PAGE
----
Clavicle (Collarbone) Fracture
The collarbone, also called the clavicle, is the bone over the top of your chest that connects your breastbone with the shoulder. Clavicle fractures are common; they can occur in babies (usually during birth) as well as in children and adolescents (because of the risk of being hit or falling during sports). Some kids fall on an outstretched hand, while others fall and hit the outside of their shoulder. The fracture can also result from a direct blow.
Symptoms of a fractured clavicle include:
- Shoulder pain
- Difficulty moving the arm
- Swelling and bruising around the broken bone
- Sometimes the break can be seen or felt just under the skin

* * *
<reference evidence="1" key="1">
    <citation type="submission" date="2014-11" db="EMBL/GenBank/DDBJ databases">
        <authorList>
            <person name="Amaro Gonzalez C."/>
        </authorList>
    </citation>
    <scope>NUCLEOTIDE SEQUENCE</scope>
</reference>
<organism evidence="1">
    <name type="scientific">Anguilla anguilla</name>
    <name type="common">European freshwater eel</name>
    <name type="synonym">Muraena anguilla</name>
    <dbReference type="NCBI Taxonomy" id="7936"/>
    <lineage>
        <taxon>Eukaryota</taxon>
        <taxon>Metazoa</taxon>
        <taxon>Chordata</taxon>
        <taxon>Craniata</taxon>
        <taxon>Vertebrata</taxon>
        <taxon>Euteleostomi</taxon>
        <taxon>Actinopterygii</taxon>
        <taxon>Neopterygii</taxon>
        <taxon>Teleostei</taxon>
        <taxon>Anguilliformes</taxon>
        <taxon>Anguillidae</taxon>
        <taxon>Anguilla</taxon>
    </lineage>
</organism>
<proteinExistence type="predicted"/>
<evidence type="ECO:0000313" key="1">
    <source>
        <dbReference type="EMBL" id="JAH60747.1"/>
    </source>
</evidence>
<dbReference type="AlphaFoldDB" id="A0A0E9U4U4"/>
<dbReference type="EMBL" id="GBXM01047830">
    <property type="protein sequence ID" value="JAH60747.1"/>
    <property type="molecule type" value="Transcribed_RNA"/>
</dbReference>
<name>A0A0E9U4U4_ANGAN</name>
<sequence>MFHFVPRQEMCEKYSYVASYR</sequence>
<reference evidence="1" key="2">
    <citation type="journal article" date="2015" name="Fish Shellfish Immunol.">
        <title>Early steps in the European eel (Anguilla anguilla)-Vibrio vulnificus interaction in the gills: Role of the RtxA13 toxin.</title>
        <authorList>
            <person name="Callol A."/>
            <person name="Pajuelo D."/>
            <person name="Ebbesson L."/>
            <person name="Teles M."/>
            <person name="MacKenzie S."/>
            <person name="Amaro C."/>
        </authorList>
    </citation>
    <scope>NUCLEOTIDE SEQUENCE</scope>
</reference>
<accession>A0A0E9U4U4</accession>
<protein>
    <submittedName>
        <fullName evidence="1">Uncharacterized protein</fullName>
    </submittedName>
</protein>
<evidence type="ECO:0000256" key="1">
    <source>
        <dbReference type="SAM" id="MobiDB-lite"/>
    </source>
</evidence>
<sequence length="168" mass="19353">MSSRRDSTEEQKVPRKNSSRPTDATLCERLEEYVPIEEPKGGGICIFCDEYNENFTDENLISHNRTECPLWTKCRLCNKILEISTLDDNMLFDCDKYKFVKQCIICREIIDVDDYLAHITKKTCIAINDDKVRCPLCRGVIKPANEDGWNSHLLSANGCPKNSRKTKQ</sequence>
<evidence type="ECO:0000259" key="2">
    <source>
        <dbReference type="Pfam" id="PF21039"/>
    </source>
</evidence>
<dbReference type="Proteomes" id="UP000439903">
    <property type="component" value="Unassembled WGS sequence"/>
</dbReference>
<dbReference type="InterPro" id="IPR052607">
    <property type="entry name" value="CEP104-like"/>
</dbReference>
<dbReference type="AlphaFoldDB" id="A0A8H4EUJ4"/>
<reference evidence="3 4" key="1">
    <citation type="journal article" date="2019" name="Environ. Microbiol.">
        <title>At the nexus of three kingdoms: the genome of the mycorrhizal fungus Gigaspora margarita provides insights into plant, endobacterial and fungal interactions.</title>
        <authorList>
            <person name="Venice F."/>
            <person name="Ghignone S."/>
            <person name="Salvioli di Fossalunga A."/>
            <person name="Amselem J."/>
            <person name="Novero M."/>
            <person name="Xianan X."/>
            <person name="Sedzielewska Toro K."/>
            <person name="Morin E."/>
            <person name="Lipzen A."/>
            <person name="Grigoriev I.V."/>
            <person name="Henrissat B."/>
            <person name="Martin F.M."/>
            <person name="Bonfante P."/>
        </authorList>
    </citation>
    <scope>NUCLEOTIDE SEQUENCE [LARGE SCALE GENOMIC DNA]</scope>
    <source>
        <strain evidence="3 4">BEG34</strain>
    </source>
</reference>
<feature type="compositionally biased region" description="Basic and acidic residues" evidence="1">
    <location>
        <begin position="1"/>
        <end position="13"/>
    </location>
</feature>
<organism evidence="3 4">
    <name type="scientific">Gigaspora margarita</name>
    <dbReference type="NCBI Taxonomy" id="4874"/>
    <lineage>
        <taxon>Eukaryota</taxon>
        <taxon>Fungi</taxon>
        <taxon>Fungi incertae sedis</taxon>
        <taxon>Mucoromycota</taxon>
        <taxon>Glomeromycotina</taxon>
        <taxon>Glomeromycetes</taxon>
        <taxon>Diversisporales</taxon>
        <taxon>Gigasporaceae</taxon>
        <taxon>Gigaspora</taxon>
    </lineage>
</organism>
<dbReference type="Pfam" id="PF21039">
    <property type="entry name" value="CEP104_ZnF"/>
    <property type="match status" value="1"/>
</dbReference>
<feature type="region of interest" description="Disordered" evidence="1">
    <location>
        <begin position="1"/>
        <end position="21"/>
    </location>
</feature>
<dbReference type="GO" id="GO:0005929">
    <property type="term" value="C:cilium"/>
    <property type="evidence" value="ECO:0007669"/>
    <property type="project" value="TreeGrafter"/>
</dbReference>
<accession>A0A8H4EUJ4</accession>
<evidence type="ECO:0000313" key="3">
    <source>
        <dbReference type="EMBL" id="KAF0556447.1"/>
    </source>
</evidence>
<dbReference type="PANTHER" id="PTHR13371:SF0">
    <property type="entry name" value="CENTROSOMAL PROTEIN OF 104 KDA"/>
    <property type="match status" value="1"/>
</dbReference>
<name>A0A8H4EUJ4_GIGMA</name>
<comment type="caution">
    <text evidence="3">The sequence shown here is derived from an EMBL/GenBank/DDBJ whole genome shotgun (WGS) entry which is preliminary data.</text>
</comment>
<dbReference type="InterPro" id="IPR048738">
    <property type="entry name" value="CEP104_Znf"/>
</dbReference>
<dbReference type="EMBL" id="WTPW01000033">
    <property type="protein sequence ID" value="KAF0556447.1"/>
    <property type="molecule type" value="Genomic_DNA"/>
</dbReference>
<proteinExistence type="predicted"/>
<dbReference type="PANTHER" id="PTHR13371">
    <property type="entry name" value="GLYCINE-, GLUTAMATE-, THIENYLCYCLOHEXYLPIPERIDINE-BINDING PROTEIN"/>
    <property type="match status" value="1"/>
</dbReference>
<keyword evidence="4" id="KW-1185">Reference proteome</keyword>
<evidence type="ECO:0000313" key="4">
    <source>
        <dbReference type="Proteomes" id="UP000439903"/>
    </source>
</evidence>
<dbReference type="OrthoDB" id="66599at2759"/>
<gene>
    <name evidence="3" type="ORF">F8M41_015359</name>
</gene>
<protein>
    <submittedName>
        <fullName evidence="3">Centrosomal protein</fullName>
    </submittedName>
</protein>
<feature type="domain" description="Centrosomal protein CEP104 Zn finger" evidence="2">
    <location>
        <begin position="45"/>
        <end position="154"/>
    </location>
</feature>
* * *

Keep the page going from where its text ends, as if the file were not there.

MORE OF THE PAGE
Your doctor will likely make the diagnosis based on the description of the incident, a physical exam and an X-ray.
Treatment of a clavicle fracture in a young person is usually immobilization. Babies will be placed in a swathe for a week or two. Older children need a sling for up to six weeks. Adolescents can also be treated with a period of rest, but occasionally they might require surgery. Surgery is required when either the skin is broken or if the fracture is not in a good position to heal. Either way, complete healing usually occurs in three months.